Thursday, April 27, 2017

Eric Holder Rips Republicans For Trying To Make It More Difficult To Vote

Former Attorney General Eric Holder says it’s “shameful” Republicans are seeking to implement photo ID laws and other measures that make it more difficult to vote.

Holder, who is leading a national redistricting reform effort, accused Republicans of trying to suppress potential voters who are less likely to support them. He made the remarks during the National Action Network’s annual convention in New York City on Wednesday.

“Some Republicans have declared, ‘If you can’t beat ‘em, change the rules.’ Make it more difficult for those least likely to support Republican candidates to vote,” he said. “This is done with the knowledge that by simply depressing the votes of certain groups, not even winning the majority vote of these groups, elections can in fact be effective.”

“The attempts in certain states to make even registration more difficult are shameful,” he added.

Holder went on to cite a 2014 study by the Government Accountability Office showing that voter ID laws in Kansas and Tennessee reduced turnout among young and African-American voters.

“If one were to try to find vote fraud or a rigged election system, that is exactly where it is,” he said.

Read more: Eric Holder Rips Republicans For Trying To Make It More Difficult To Vote

Wednesday, April 26, 2017

Fox News anchor Kelly Wright discusses suing network for racism

Fox News anchor Kelly Wright is the latest on-air personality to sue the network. This afternoon, Wright joined a racial-discrimination case filed last month in Bronx Supreme Court against Fox News, its parent company 21st Century Fox, general counsel Dianne Brandi, and former comptroller Judith Slater. Watch Wright explain why he joined the lawsuit below.

Tuesday, April 25, 2017

Beyonce giving scholarships to four women

Beyonce Knowles announced today that she will be giving away four scholarships via a posting on her website:


To add to the celebration of the one-year anniversary of LEMONADE, Beyoncé Knowles-Carter announces the establishment of Formation Scholars awards for the 2017-2018 academic year, to encourage and support young women who are unafraid to think outside the box and are bold, creative, conscious and confident.

Four scholarships will be awarded, one per college, to female incoming, current or graduate students pursuing studies in creative arts, music, literature or African-American studies. The schools selected for participation are Berklee College of Music, Howard University, Parsons School of Design and Spelman College. All details and application deadlines are available directly from the colleges.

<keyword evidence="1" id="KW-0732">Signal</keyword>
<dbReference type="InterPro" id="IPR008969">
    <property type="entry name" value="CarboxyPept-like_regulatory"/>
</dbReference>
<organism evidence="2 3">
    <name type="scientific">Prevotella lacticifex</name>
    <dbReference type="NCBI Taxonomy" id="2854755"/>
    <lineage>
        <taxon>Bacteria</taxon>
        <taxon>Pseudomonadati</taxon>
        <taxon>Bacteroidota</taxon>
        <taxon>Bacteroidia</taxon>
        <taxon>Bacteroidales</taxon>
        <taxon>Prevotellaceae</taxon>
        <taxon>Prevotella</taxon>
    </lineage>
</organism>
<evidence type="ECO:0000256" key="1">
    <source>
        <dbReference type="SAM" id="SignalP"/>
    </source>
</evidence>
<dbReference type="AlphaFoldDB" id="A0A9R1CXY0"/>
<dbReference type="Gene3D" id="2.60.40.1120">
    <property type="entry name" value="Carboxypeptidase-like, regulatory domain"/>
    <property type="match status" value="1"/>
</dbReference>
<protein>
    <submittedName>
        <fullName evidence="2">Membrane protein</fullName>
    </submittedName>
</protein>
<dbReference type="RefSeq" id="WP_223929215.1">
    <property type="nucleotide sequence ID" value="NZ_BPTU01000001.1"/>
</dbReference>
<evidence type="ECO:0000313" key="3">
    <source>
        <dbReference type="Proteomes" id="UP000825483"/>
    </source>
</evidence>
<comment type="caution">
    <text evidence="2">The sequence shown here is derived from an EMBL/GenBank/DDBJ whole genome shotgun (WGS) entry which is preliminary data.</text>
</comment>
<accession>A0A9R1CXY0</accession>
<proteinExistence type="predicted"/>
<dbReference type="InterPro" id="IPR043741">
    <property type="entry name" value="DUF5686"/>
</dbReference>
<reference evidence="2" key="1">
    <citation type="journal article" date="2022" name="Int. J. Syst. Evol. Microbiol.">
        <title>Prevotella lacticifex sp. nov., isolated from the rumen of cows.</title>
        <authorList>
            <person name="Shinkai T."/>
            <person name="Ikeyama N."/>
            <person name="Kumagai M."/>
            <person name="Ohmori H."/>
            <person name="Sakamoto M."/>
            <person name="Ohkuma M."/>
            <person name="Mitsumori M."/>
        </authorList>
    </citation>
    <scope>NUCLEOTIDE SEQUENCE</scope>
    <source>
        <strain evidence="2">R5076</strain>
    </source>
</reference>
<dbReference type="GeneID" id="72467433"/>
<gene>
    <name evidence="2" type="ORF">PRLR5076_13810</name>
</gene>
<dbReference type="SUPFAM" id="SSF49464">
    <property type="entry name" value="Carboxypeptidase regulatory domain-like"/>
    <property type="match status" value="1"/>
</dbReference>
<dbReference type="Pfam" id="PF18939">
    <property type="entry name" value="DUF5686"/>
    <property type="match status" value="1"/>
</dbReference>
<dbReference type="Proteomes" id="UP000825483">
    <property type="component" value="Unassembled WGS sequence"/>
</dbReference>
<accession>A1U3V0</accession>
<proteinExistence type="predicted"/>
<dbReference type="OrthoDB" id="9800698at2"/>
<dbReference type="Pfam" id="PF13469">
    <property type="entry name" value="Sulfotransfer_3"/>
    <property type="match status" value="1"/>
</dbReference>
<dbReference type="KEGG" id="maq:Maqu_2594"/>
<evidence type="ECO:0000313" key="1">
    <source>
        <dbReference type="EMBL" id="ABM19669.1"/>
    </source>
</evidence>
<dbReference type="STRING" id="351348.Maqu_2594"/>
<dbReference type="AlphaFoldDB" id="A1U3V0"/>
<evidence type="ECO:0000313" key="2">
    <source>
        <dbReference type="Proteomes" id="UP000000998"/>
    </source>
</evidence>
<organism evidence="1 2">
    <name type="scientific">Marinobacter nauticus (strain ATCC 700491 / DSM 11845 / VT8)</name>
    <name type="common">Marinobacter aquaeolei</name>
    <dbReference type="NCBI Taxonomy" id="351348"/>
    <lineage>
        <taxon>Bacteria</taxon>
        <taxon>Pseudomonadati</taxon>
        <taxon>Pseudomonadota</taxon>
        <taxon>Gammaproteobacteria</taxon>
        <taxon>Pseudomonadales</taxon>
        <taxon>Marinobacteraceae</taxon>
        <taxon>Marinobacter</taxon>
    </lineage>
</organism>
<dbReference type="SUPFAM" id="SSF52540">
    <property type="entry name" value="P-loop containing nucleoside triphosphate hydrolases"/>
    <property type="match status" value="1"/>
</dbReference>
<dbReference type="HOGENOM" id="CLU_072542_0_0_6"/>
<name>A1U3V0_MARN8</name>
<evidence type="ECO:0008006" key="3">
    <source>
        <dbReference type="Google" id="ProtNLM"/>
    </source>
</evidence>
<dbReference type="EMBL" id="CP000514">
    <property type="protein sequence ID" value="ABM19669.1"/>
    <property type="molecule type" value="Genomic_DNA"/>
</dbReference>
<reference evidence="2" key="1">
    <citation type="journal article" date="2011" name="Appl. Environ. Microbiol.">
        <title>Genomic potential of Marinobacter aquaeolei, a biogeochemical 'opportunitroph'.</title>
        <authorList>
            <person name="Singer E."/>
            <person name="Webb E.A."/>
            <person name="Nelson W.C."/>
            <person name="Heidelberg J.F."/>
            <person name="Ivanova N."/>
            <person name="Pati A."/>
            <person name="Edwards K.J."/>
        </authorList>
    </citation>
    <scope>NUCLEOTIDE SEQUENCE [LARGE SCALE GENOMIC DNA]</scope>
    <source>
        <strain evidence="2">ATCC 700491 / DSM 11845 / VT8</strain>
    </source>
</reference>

Everything Wrong with Charter Schools on Display in New Orleans

New Orleans is the nation’s largest and most complete experiment in charter schools. After Hurricane Katrina, the State of Louisiana took control of public schools in New Orleans and launched a nearly complete transformation of a public school system into a system of charter schools.

The birthing of the charter system occurred in 2005 when the community was displaced by Katrina. Control of the public school system was taken away from a board which had an elected majority of African American officials and was given to the white majority board of the state system

The first casualty of the abrupt change was the termination of the South’s largest local union and the firing of over 7000 most African American female teachers. Attorney Willie Zanders told the NAACP of the years of struggle for those teachers which, though initially successful, ended in bitter defeat years later. The city’s veteran black educators were replaced by younger, less qualified white teachers from Teach for America and Teach NOLA.

The change to charters reduced the percentage of black teachers from 74 percent to 51 percent. There are now fewer experienced teachers, fewer accredited teachers, fewer local teachers, and more teachers who are likely to leave than before Katrina. Five charter schools have tried to unionize with United Teachers of New Orleans. Though two schools cooperated, two other charters have said they are exempt from NLRB – a position rejected by the National Labor Relations Board. One of those charter schools shut out the public in 2016 by meeting privately and online over how to respond to unionization efforts.

New Orleans now spends more on administration and less on teaching than they did before Katrina. One charter school executive, who oversees one K-12 school on three campuses, was paid $262,000 in 2014. At least 62 other charter execs made more than $100,000. This compares with the salary of $138,915 for the superintendent of all the public schools in Baton Rouge.

Read more: Everything Wrong with Charter Schools on Display in New Orleans

Monday, April 24, 2017

11 year old Shaun Stokes is missing!

The Savannah-Chatham Metropolitan Police Department is asking for the public’s help to find a missing boy who was last seen on Sunday, April 23.

Shaun Stokes, 11, was last seen around 6:00 p.m. in the 7000 block of Leghorn Street.

Shaun is described as a black male, four-feet eight-inches tall and weighing approximately 75 pounds. He has black hair and brown eyes. He was last seen wearing a blue plaid shirt, tan pants, and white Nike sneakers.

Shaun is known to frequent the 2100 block of Dodge Avenue and the 400 block of Mall Boulevard. He also has family in Rincon, Georgia.

Anyone with information on his location should call 912-651-6675SCMPD or 912-652-6500